• Normal teleportation can be cast anywhere, but for he 5th level Teleport spell, the destination must be an existing teleportation circle.
  • Higher level teleportation don’t need for the destination point to be an existing teleportation circle, but if casters try to teleport “off the grid” then a chance of error applies.
  • Teleport only allows travel on the same plane of existence. Plane Shift spells are required to go elsewhere.

This is the full text of the house-ruled spells. Some of these will also appear as Domain Spells, but I haven’t added those details in yet. For comparisson you can find all these spells in the Pathfinder PRD’s spell index.

Dimension Door
Conjuration (Teleportation)
Level: Bard 4, Sor/Wiz 4
Casting Time: 1 standard action
Components: V
Range: Long (400 ft. + 40 ft./level)
Target: You and touched objects or other touched willing creature
Duration: Instantaneous
Saving Throw: None and Will negates (object)
Spell Resistance: No and yes (object)

You instantly transport yourself from your current location to any spot that you can see within the range of this spell. You must have line of sight to your destination in order to use dimension door. After using this spell, you cannot take any other actions until your next turn.

You can bring along objects as long as their weight doesn’t exceed your maximum load. You may also bring one additional willing Medium or smaller creature (carrying gear or objects up to its maximum load) or its equivalent per three caster levels. A Large creature counts as two Medium creatures, a Huge creature counts as four Medium creatures and so forth. All creatures to be transported must be touching one another, and at least one of them must be touching you.

Plane Shift
Conjuration (Teleportation)
Level: Cleric 5, Sor/Wiz 7
Casting Time: 1 hour (see below)
Components: V, S, F (a forked metal rod attuned to the plane of travel)
Range: Touch
Area: 10 ft. radius
Duration: 1 round/5 levels
Saving Throw: None and Will negates (object)
Spell Resistance: Yes

This spell functions as teleport with the exception that the magic is solely used to cross planar boundaries. You can’t use plane shift to travel to a permanent teleportation circle on the same plane, but you can use it to travel to a specific teleportation circle on a different plane of existence.

Divine casters who know this spell usually only know the sigil sequence to travel to a particular location on the home plane of their god (although there is nothing stopping them learning other addresses in time). Arcane casters will discover one sigil sequence when they learn this spell, and will probably go out of their way to discover more.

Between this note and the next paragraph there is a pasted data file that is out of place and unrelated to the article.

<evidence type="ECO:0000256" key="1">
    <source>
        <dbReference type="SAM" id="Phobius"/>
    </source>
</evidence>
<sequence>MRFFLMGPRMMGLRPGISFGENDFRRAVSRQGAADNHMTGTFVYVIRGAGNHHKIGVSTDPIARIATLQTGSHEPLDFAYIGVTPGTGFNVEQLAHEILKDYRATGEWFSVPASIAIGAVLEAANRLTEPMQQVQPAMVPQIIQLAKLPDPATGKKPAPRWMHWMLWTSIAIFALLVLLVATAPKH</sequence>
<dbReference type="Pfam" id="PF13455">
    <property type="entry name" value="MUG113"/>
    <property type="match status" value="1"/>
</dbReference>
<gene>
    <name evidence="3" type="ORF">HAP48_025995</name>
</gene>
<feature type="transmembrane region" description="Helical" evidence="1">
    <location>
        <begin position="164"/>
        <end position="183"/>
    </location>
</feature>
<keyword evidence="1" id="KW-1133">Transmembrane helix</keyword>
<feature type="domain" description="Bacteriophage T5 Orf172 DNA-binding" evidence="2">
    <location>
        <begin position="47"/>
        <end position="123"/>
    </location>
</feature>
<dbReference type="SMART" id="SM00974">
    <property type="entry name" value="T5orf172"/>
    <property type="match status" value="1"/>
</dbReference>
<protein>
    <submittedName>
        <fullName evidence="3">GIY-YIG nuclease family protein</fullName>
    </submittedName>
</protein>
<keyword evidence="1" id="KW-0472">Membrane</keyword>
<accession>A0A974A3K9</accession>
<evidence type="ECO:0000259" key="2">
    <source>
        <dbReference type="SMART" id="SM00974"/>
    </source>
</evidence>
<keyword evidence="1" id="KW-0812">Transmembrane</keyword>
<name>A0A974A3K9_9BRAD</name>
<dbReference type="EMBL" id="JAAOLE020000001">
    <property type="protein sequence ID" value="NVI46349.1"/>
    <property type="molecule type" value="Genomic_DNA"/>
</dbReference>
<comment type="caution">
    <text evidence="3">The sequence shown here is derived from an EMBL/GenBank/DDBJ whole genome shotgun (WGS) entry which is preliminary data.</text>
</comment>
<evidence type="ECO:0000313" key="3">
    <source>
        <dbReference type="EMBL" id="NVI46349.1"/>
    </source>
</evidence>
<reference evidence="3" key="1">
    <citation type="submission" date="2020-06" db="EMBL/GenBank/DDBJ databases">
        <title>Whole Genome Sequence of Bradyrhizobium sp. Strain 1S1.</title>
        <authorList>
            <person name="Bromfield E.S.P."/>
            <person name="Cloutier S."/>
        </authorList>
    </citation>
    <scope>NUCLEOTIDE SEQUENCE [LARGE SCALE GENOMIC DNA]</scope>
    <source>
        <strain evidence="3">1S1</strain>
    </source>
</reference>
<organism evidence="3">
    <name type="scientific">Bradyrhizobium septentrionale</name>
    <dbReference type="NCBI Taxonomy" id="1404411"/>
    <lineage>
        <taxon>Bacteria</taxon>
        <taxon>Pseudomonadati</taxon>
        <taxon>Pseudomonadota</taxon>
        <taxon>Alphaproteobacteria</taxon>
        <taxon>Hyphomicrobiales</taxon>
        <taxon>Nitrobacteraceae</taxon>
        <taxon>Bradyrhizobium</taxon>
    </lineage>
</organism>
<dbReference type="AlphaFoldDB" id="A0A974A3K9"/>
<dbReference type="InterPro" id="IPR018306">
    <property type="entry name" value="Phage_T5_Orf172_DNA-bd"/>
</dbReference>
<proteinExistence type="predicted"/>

As with teleport you can use an existing permanent teleportation circle as the origin point of this spell. This reduces the casting time down from 1 hour to 1 minute. Planar travel is more complex than travel on the same plane.

Plane Shift, Greater
Conjuration (Teleportation)
Level: Cleric 7, Sor/Wiz 9
Casting Time: 1 hour (see below)
Components: V, S
Range: Touch
Area: 10 ft. radius
Duration: 1 round/5 levels
Saving Throw: None and Will negates (object)
Spell Resistance: Yes

This spell is similar to plane shift except that it is based on the greater teleport instead of the teleport spell. Greater plane shift allows travel between planes of existence, without the need for the destination to be a permanent teleportation circle. However, such jumps require a roll on the table presented in the greater teleport spell description.

Teleport
Conjuration (Teleportation)
Level: Sor/Wiz 5
Casting Time: 10 minutes
Components: V, S, M (powder, chalks)
Range: Touch
Area: 10 ft. radius
Duration: 1 round/5 levels
Saving Throw: None and Will negates (object)
Spell Resistance: No and yes (object)

You create a shortcut across the fabric of the world, linking your location with a permanent teleportation circle somewhere else on the same plane. With a step, you can move from one circle to the other. As part of performing the ritual, you must sketch out a 10-foot-diameter circle in various chalks, inks and powders. Some wizards use ominous candles, but this is purely an affectation. This temporary teleportation circle must exactly match the permanent teleportation circle at your destination. It disappears at the end of the spell’s duration.